# the minimal polynomial is the characteristic polynomial of a suitable map

How would I have to go about proving that the minimal polynomial $p_\beta$ of a field extension $F\subseteq G$ coincides (modulo the sign) with the characteristic polynomial of the linear mapping $f:F(\beta)\rightarrow F(\beta), \ v \mapsto \beta v$ between the $F$-spaces $F(\beta)$ ?

My attempt was trying to express $f$ in a basis; and since $B:=(1,\beta,\ldots,\beta^{d-1})$, where $d$ is the degree of $p_\beta$, is a basis, this seemed natural; if we assume that $$p_\beta=X^d-a_{d-1}X^{d-1}-\cdots-a_1 X-a_0,$$ for some $a_i\in K$, and compute the characteristic polynomials $c_\beta$ of $f$ with the help of the above basis, we get $$(-1)^{2d}(-X)^d + (-1)^{2d}a_{d-1}(-X)^{d-1}+(-1)^{2d-1}\beta^{d-1}a_{d-2}(-X)^{d-2}+\cdots+(-1)^{d+2}\beta^2\cdots\beta^{d-1}a_1(-X)+(-1)^{d+1}\beta^1 \beta^2\cdots\beta^{d-1}a_0.$$ Now this doesn't really look like the above $p_\beta$, so either I think I made a mistake (but I double checked) or somehow the $\beta$'s would have to vanish - but I don't know how/why they would do that. Any ideas please ?

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Have you heard of the companion matrix? –  wj32 Nov 6 '12 at 19:35
@wj32 see my comment below your answer –  user47574 Nov 6 '12 at 22:02

What does the linear map $p_\beta(f)$ look like? You will use the (obvious) fact that if $p_\beta(x)=x^d+a_{d-1}x^{d-1}+\cdots+a_1x+a_0$, then $p_\beta(\beta)=0$.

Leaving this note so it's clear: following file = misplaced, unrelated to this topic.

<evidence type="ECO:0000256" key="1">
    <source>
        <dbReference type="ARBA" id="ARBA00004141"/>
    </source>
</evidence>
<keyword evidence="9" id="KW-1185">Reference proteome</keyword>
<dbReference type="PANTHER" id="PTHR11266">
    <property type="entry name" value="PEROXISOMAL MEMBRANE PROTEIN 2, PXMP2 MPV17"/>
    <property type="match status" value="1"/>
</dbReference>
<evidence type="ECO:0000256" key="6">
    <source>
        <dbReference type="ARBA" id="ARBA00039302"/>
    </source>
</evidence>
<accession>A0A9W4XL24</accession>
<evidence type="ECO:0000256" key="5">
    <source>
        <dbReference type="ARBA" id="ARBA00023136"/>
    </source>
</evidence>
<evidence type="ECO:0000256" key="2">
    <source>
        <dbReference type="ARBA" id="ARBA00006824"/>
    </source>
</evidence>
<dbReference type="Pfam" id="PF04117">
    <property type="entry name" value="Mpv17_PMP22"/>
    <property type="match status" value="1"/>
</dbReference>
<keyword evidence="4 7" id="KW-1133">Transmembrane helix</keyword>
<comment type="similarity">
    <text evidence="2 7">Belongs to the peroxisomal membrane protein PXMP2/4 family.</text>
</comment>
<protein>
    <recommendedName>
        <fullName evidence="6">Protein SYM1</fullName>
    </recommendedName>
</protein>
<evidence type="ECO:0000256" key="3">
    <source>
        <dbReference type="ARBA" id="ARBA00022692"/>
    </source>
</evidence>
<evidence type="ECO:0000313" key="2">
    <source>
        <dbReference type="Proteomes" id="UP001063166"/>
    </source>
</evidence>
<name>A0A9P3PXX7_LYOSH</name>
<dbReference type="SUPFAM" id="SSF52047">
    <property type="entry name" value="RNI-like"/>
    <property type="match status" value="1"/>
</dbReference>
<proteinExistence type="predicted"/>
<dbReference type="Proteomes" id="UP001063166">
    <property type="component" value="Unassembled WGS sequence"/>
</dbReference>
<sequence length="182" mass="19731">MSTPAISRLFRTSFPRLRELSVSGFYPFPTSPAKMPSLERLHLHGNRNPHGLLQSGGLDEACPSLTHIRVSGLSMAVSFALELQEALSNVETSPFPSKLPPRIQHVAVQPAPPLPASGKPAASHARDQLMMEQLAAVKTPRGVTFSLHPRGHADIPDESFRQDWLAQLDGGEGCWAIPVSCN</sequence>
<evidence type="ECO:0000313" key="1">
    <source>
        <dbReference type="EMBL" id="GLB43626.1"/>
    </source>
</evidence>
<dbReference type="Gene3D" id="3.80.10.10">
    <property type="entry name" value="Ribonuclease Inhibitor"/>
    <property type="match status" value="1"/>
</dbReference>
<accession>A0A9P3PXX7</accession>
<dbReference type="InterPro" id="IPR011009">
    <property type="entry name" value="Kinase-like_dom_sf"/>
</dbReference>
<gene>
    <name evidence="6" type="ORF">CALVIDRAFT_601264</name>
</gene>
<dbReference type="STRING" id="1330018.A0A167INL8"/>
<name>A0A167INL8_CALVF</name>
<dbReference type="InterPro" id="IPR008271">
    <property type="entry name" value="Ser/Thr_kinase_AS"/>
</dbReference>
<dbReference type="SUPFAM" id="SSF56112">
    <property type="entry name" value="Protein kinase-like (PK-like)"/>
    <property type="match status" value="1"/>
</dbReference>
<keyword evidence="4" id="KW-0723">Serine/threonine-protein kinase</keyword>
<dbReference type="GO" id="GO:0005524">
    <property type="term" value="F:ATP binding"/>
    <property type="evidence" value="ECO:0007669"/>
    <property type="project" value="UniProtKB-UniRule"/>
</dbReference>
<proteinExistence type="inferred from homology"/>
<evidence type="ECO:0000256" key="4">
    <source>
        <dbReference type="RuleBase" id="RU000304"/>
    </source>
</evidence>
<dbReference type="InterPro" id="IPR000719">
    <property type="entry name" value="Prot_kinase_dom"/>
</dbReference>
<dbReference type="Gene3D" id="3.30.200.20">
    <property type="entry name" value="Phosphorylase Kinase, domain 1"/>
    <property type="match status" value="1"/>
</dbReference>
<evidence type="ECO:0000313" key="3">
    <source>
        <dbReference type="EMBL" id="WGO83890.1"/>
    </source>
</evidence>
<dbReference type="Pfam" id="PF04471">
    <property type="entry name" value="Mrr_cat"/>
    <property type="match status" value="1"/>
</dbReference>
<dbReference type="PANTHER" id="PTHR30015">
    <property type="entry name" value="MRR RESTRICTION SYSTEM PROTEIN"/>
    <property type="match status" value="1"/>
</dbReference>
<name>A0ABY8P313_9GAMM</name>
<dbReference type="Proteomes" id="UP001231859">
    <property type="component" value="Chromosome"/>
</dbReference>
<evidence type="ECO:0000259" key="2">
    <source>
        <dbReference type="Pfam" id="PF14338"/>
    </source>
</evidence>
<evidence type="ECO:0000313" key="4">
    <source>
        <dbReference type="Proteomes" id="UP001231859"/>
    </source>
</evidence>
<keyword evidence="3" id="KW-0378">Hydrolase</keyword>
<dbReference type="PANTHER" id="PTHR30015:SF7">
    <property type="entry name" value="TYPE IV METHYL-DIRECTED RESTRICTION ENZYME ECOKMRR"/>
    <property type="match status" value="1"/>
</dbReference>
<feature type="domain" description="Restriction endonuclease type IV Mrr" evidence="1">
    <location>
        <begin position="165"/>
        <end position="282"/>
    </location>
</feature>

Edit: Denote the minimal and characteristic polynomials of $f$ by $m_f(x)$ and $c_f(x)$ respectively. $p_\beta(f)$ refers to the linear operator $f^d+a_{d-1}f^{d-1}+\cdots+a_1f+a_0\iota$ where $\iota$ is the identity on $F(\beta)$. Since $f(v)=\beta v$ we have $f^k(v)=\beta^k v$ and therefore $$p_\beta(f)(v)=(\beta^d+a_{d-1}\beta^{d-1}+\cdots+a_1\beta+a_0)v=0.$$ This shows that $m_f(x)$ divides $p_\beta(x)$. But $p_\beta(x)$ is irreducible, so $m_f(x)=p_\beta(x)$. Furthermore, $\deg(m_f(x))=d=\deg(c_f(x))$ and $m_f(x)$ divides $c_f(x)$, so $c_f(x)=m_f(x)=p_\beta(x)$.
My other comment is this: If you write down the matrix of $f$ with respect to your basis $B$, you will get the companion matrix of $p_\beta(x)$. It is well-known that the characteristic polynomial of the companion matrix of some $p(x)$ is just $p(x)$, so that's another way of doing the question. Your result is even clearer/"obvious" if you look at the $F[x]$-module associated with $f$.
Well, I don't know what $p_\beta(f)$ is - if it were the characteristic polynomial (which is what I have to prove) it were $0$ by Cayley-Hamilton, if that's what you are insinuating. But how does that help me ? I can also see, that there is some connection between $p_\beta$ and the companion matrix, but what does the companion matrix has to do with my $f$ ? To use that matrix I would have to find a suitable basis - but I have only one basis, namely $B$, at my disposition. –  user47574 Nov 6 '12 at 21:06